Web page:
One month ago, a Louisiana woman filed a lawsuit against Johnson & Johnson and its subsidiary, Ethicon, Inc., alleging that the Physiomesh device she received in 2012 for the treatment of her hernia was responsible for her personal injuries and caused her to incur additional medical expenses when revision surgeries were required.
Two days later, a Florida woman filed suit in U.S. District Court for similar reasons. Not long after that, a story was published online about a Texas man who underwent hernia surgery during which he received an Ethicon Physiomesh. He is now in constant pain, which has affected his business and his life.
These are only three stories in an unfolding drama that we have seen before with a similar product made by the same manufacturer. The Physiomesh hernia product has been implicated in the development of serious infections, organ perforations, inflammation, allergic reactions and nerve damage.
The Physiomesh has allegedly caused the deaths of three people. Patients have reported chronic, debilitating pain as a result of having the device. Increasing concern among health authorities in Canada has led to a class action lawsuit against Ethicon, where as many as 30,000 patients have undergone hernia surgery involving the implantation of a Physiomesh device.
Given Johnson & Johnson’s track record with defective medical devices, it should come as little surprise that the current Physiomesh is a virtual replay of an earlier tragedy involving Ethicon’s Prolift vaginal mesh, which has cost that company $120 million so far. Johnson and Johnson still faces over 42,000 additional lawsuits over the Prolift, which is similar to the Physiomesh – and manufactured from the same polypropylene plastic material. The only real difference between the Prolift and the Physiomesh is that Ethicon coated the latter with an absorbable film.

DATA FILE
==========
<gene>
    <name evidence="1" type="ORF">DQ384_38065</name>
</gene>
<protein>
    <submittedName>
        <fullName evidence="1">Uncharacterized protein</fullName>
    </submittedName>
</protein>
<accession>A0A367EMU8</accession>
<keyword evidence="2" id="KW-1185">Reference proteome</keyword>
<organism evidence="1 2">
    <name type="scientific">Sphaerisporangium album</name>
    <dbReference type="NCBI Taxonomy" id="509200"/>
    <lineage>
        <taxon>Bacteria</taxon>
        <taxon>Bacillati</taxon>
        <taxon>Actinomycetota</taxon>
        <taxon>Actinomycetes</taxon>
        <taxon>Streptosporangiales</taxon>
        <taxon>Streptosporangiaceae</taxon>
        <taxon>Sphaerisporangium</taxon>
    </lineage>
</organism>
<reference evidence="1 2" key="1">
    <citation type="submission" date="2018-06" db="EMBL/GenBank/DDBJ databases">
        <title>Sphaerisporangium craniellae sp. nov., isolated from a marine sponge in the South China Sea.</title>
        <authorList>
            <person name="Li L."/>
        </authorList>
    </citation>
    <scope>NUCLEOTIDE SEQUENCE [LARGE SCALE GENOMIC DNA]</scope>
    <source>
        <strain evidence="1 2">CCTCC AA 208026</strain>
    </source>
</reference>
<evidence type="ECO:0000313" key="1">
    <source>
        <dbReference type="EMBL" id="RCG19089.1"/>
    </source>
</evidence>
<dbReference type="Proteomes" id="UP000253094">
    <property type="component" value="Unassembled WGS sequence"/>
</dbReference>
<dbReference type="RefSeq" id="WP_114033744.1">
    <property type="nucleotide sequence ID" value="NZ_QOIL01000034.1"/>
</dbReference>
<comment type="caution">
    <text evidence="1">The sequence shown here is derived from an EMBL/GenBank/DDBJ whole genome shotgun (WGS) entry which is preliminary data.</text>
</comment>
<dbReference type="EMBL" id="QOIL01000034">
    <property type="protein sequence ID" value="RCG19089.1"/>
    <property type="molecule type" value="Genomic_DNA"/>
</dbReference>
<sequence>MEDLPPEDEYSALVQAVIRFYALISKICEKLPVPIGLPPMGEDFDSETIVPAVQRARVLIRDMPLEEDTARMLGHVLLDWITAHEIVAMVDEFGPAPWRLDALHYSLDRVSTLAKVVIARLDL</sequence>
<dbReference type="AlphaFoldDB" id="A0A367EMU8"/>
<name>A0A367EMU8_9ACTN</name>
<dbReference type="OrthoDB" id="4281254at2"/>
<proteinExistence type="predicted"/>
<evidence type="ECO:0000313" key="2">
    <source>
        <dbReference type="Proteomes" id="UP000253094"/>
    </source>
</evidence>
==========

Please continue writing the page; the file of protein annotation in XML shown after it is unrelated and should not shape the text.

The Physiomesh is yet another dangerous product that slipped through the cracks of the FDA due to the controversial 510(k) Pre-Market Approval process. This allowed Ethicon to bring the product to the market without the usual safety testing because the company was able to “demonstrate” that it was “substantially similar” to an existing product.
“The FDA’s 510(k) process is more like a loophole for device manufacturers instead of a protection mechanism for patients,” say attorney Robert Price, with the Levin Papantonio Law Firm. “What we’ve seen in the mesh litigation for years is that a mesh manufacturer can generate numerous different experimental mesh designs through that process, and the end result is damage to thousands of patients.”
Ethicon issued an “Urgent Field Notice” last year, recalling the Physiomesh Composite Mesh products because of failure rates that were “higher than the average” compared with similar products. In that notice, Ethicon stated that it “believes the higher rates [of failure] to be a multifactorial issue (including possible product characteristics, operative and patient factors), but has not been able to fully characterize these factors.”
In other words, they’re admitting that they can’t figure out what’s gone wrong.
Logically, it would seem that all they would have to do is take a hard look at the Prolift mesh in order to determine what the problem is – but that doesn’t factor into the corporate mindset, which is solely focused on maximizing profits and minimizing expenses, putting the latter on the backs of consumers whenever possible.
Plaintiffs allege that Ethicon and Johnson & Johnson were aware of the problems with the Physiomesh all along and failed to disclose that information to consumers and medical professionals. The defendants of course claim otherwise. Even if they had no knowledge of those problems, however, their earlier experience with the Prolift mesh product suggests that they certainly should have.